From the

Official News Magazine of the Diocese of Spokane

Deacon Eric Meisfjord, Editor
P.O. Box 48, Spokane WA 99210
(509) 358-7340; FAX: (509) 358-7302

Retreat center’s promotions’ manager hopes to build on recent attendance gains

Story and photo by Bonita Lawhead, Inland Register staff

(From the OCt. 24, 2002 edition of the Inland Register)

Photo: Scott Flowers’ new position as promotions manager for Immaculate Heart Retreat Center began last summer. (IR photo)

Scott Flowers is the new promotions manager at Immaculate Heart Retreat Center, a job that officially began “earlier this summer.”

Flowers starts his newest position at a time when more and more people are using the retreat center. One of the reasons is the renewed emphasis on parish retreats. Deacon John Ruscheinsky, the center’s director, and Deacon Tom Heafey have done extensive traveling in the diocese in the past year to promote retreat programs.

Flowers brings a varied background to his work. He retired from the Air Force and decided attend college and study computers. He earned a degree in computer science and went to work as a computer operator at a bank. That job proved less than satisfactory and Flowers decided to “find a job I enjoyed going to.” He mentioned to his long-time friend, Deacon Ruscheinsky, that he was looking for other employment. “I told him if he ever had any openings to give me a call.”

It wasn’t long before Deacon Ruscheinsky asked Flowers to come on board in the maintenance department. That was four years ago. Flowers worked his way up from there to become director of the center’s days of prayer, his previous job title. These have also grown in popularity, with an average attendance at about 40 persons. Flowers said he would like to see the average attendance increase to 60. (The Day of Prayer given by Father Victor Blazovich on Ash Wednesday drew over 120 people.) The Days of Prayer continue but now there are “Eves of Prayer” as well, for people unable to attend during the day.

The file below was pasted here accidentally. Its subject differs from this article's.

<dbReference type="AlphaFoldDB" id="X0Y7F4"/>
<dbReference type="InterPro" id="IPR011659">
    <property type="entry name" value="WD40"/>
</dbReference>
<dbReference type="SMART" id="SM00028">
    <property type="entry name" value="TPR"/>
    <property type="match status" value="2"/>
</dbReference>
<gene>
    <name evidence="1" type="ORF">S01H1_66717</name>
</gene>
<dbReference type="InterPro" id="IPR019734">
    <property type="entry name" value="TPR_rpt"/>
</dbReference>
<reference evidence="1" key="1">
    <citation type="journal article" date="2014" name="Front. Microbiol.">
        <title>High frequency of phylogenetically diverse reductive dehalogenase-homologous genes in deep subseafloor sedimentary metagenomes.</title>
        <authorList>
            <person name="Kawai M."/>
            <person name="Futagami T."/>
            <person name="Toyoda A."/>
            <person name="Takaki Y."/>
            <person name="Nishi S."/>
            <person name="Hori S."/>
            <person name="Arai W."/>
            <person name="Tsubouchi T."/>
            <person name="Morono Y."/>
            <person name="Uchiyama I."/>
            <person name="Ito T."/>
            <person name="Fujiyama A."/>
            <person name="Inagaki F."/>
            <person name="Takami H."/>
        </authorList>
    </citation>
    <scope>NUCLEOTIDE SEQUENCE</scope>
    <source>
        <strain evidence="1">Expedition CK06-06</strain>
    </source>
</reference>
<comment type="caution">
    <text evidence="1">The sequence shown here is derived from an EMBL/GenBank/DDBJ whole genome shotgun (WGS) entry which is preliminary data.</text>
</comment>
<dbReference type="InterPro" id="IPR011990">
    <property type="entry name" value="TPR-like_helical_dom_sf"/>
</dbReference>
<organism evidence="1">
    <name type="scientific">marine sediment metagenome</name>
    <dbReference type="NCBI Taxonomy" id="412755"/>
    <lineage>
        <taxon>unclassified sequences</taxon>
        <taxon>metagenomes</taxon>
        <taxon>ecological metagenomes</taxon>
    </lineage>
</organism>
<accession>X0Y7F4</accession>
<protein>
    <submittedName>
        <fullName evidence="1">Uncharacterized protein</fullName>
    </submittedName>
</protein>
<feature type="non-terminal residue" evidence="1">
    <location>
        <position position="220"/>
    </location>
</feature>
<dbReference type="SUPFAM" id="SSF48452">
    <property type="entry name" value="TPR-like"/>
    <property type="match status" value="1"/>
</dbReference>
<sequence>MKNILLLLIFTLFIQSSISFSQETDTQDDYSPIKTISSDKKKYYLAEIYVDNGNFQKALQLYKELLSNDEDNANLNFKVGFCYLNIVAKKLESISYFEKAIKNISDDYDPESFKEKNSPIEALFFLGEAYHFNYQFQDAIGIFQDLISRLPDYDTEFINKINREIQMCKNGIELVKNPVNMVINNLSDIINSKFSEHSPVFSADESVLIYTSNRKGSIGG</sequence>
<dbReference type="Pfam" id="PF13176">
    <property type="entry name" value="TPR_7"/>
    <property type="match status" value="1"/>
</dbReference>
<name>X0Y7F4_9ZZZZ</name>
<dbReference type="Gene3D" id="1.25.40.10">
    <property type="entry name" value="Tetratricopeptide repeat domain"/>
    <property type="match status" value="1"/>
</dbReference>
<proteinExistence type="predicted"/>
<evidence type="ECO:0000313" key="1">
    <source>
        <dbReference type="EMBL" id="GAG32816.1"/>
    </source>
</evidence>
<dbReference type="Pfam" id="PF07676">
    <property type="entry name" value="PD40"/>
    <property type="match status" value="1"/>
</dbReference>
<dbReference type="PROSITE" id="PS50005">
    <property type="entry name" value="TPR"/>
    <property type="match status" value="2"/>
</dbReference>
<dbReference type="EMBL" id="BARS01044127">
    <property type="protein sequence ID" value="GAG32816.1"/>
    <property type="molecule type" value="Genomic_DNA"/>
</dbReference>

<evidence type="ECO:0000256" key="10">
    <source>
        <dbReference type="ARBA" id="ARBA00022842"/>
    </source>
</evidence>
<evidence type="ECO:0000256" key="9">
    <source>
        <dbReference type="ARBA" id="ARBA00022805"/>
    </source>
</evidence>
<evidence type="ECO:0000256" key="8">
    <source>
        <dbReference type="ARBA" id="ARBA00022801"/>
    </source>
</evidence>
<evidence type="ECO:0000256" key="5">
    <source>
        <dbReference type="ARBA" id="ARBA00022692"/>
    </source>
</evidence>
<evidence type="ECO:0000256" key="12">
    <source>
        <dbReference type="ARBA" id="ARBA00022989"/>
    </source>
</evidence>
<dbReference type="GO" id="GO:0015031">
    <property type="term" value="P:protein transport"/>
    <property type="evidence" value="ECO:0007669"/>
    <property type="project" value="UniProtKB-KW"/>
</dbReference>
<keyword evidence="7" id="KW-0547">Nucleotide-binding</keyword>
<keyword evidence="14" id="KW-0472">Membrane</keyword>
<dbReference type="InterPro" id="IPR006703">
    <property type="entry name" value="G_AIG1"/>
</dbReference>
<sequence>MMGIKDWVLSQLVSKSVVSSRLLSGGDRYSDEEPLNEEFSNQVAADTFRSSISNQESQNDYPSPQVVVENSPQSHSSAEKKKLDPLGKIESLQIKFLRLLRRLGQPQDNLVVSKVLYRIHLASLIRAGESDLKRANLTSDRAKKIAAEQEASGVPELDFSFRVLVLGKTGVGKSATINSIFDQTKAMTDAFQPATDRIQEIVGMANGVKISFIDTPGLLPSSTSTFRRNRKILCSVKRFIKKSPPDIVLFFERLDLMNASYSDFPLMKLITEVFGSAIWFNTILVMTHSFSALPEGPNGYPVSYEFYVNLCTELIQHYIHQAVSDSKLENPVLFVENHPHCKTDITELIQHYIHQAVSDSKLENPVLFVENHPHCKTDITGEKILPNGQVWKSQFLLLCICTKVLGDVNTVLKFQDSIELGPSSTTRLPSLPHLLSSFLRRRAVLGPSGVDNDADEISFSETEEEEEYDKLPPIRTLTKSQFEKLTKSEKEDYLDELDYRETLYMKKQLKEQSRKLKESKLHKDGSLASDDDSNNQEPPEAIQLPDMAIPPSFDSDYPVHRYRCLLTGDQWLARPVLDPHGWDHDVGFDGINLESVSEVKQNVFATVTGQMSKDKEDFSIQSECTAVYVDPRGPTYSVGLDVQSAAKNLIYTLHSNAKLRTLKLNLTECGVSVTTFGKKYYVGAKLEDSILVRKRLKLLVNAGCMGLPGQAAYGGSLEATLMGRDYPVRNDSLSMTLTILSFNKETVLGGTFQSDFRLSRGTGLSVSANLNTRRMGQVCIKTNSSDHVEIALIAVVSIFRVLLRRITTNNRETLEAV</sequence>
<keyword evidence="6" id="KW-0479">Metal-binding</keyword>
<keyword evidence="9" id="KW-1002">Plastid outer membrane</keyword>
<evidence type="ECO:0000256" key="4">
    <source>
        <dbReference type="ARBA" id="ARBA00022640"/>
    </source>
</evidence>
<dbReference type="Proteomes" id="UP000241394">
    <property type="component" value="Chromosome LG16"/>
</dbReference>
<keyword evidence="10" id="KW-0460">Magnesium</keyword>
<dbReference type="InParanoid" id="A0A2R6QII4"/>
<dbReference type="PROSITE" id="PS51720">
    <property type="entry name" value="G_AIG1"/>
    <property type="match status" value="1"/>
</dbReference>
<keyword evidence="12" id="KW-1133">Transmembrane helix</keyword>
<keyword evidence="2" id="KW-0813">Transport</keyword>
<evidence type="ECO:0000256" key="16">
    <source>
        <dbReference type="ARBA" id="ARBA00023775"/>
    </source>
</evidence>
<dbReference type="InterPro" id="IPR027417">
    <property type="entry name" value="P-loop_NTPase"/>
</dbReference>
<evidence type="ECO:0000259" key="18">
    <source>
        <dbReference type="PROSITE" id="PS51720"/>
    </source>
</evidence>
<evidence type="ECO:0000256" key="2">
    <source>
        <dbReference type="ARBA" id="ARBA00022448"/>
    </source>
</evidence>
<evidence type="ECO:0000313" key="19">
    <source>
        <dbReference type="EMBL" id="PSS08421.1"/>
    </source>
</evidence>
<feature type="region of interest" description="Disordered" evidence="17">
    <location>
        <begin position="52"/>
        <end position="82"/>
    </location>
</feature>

Flowers explained his two-fold approach in promoting retreats and other events at the center. One he called “macro,” in which he works to get the word out to the public about the retreat center. “It really helps to have our name out there,” he said.

Flowers’ other approach is “micro,” focusing on individual retreats. That approach includes flyers and bulletin inserts to the parishes. He has also started visiting the parishes that have retreats scheduled. He accompanied Deacon Heafey on a visit to the parishes in Colton and Uniontown to promote their recent retreat.

While the retreat center is used mostly by Catholics and has a Catholic approach in its own programs, other groups also use the facility. Flowers said a Presbyterian women’s group comes each year, as do some of the African-American churches. The Episcopal Church also uses the center frequently. The retreat center is a popular place for college retreats, too.

The kinds of retreats given also vary, with many different styles to appeal to many different spiritualities. There are silent retreats, charismatic retreats, Marian retreats, even the barter retreat in the summer, which finds retreatants performing work in exchange for their retreat.

In all aspects of his promotions work, Flowers keeps in mind that his focus is “not to raise money but to bring people here.” He remembers his first retreat, “13 years ago when I was in the RCIA program at St. Peter Parish.”

He has benefitted from the retreat center in another way. Flowers and his wife, Young, live near the retreat center. Some years ago, Flowers said they would pack a meal and walk the two miles to the retreat center to eat supper. They would go down to the red house on the grounds and if no one was using it, they would eat on the deck, to watch the sun set or observe the deer that passed through the grounds.

He said they were asked once why they did that, and while their answer included the sunsets and the wildlife, the real reason was because “we knew we were on holy ground.”

Flowers’ idea about the retreat center being a place to find God is deeply focused around that thought. He said that priests and deacons are encouraged to make a retreat once a year and he thinks an annual retreat would be a good idea for lay people, too. And, he added, what better place to do it than Immaculate Heart Retreat Center?

Anyone wanting more information about the retreat center can call (509) 448-1224 or visit the web site.


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